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Fund Update: OYSTER Japan Opportunities JPY

Das folgende Fund Update bietet einen Rückblick auf die Performance des Fonds über die letzten sechs Kalenderjahre sowie über die aktuelle Entwicklung. Der Fondsmanager Tom Mermagen zeigt die wichtigsten Punkte des Investmentprozesses auf und gibt einen Ausblick. Funds | 22.03.2011 04:30 Uhr

Performance Review 2005

Performance 2005 (since launch), in JPY: +24.70% vs +40.36% for the Topix TR index

Tom Mermagen: "The Oyster Japan Opportunities was due to be launched at the beginning of the year but was unfortunately delayed until the end of the first quarter. The fund manager enjoyed a very strong first quarter with other similar funds over 7% ahead of Topix and the Oyster fund missed out on the benefit of this strong performance early in the year. Towards the end of the year, the Japanese market enjoyed a strong rally as foreigners invested heavily particularly in large capitalisation stocks. The fund saw large inflows to the fund at this time which did take time to invest given a more mid- to small-cap emphasis. In December the fund manager did deliberately let the cash build up in the fund as it was felt that with valuations were getting quite high and the managers did not want to chase the stocks according to their value investment philosophy. Hence, a sizeable cash portion in the fund in an up market explains the fund underperformance."

Performance Review 2006

Performance 2006, in JPY: -1.74% vs +3.02% for the Topix TR index

Tom Mermagen: "The fund underperformed the index by -476bp in 2006. The managers’ approach of selecting stocks with low valuations and strong restructuring potential led to a strategic positioning towards domestically-oriented companies within the small-mid cap segment (over 80% of the portfolio). Unfortunately, in 2006, the small cap performed relatively poorly as it was partly affected by the Livedoor scandal and the subsequent demise of the activist Murakami fund. The yen also remained weak through the year which meant that more export oriented areas of the market continued to perform well during the year. It is worth noting that within the Japanese small-mid cap peer group, Oyster Japan Opportunities ranked no3 out of 22 funds."

Performance Review 2007

Performance 2007, in JPY: -13.87% vs -11.11% for the Topix TR index

Tom Mermagen: "In 2007 Japan was a disappointment to the managers. In spite of having relatively little exposure to the emergence of credit problems and difficulties in the US housing market, the Japanese stock market seemed to suffer nonetheless. The disappointment was apparent in the small to mid cap area which suffered a second year of negative returns. In 2006 it was exporters driving the market and in 2007 it was largely cyclical stocks, which did not meet the manager’s investment criteria (steels, metals and mining etc.) that outperformed the market.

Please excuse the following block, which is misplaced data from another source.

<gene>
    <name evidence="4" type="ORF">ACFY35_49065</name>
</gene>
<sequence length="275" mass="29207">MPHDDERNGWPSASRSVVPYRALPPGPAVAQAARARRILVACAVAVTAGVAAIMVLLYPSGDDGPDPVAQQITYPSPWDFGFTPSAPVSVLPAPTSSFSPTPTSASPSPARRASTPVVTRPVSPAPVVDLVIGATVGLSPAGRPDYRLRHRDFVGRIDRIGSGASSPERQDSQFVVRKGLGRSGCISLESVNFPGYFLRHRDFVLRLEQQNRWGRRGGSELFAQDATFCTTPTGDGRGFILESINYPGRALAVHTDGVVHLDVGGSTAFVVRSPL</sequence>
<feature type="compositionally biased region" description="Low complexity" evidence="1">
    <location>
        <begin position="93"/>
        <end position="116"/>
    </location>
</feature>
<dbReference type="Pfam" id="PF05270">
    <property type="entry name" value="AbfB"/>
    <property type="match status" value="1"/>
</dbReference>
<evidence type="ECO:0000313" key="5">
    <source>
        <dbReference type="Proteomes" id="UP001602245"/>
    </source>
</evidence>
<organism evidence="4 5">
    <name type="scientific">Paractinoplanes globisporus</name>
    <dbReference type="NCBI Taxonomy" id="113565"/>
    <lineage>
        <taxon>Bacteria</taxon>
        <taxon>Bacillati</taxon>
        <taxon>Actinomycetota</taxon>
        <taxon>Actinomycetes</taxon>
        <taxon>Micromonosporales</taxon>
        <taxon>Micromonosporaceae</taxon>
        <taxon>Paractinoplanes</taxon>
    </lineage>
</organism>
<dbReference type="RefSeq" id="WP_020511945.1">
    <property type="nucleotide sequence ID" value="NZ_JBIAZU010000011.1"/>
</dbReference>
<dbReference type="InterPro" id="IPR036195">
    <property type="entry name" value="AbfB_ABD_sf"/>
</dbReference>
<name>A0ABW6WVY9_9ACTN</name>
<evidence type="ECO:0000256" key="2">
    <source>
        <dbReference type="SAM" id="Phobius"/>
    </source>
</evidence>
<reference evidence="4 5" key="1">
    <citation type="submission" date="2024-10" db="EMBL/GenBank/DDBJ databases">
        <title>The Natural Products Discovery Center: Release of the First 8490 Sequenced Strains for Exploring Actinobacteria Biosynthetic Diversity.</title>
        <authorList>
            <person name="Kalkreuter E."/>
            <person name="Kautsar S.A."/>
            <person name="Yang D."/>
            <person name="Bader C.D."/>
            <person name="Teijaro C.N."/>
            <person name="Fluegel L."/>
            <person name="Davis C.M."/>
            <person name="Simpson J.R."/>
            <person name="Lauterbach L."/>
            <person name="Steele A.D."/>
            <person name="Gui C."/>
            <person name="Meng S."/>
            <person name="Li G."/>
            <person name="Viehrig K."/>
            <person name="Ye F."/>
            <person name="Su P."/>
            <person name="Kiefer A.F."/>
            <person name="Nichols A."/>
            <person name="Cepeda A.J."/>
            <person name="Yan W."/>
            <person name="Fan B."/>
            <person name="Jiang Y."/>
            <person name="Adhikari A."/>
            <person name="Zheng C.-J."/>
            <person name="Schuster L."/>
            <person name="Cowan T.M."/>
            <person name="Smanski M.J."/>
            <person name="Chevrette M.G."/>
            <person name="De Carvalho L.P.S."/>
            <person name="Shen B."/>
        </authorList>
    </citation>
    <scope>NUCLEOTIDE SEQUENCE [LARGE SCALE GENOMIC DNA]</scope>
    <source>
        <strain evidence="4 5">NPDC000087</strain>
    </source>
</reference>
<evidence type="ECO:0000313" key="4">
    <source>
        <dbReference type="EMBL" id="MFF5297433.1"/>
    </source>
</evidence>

Furthermore, the Japanese housing market was very weak in 2007 for very different reasons from the US.  There was a change in the regulatory procedure for the approval of new houses which resulted in a dramatic fall in the number of newly built houses. The fund had exposure to housing stocks and these performed poorly during the year."

Performance Review 2008

Performance 2008, in JPY: -28.31% vs -40.62% for the Topix TR index

Tom Mermagen: "The market sold off heavily during the year largely because of selling by foreign investors. The fund’s strong outperformance resulted from low exposure to stocks widely held by foreigners and from a high exposure to financially sound domestic stocks which were less affected by the global financial turmoil. This result was almost entirely attributable to the quality of the bottom up stock picking as the fund generated a better performance than the benchmark in 7 out of the 8 invested sectors, and in each of the 3 market cap ranges.

For example the financial sector was one of the worst performing sectors and the fund had relatively little exposure to the sector. The stocks that it did own in the financial sector were the well capitalised regional banks which performed relatively well compared to the sector and the market as a whole. Overall the high weighting in small- and mid-cap stocks and the low weighting in large cap stocks was the strongest contributing factor to fund."

Performance Review 2009

Performance 2009, in JPY: +9.58% vs +7.62% for the Topix TR index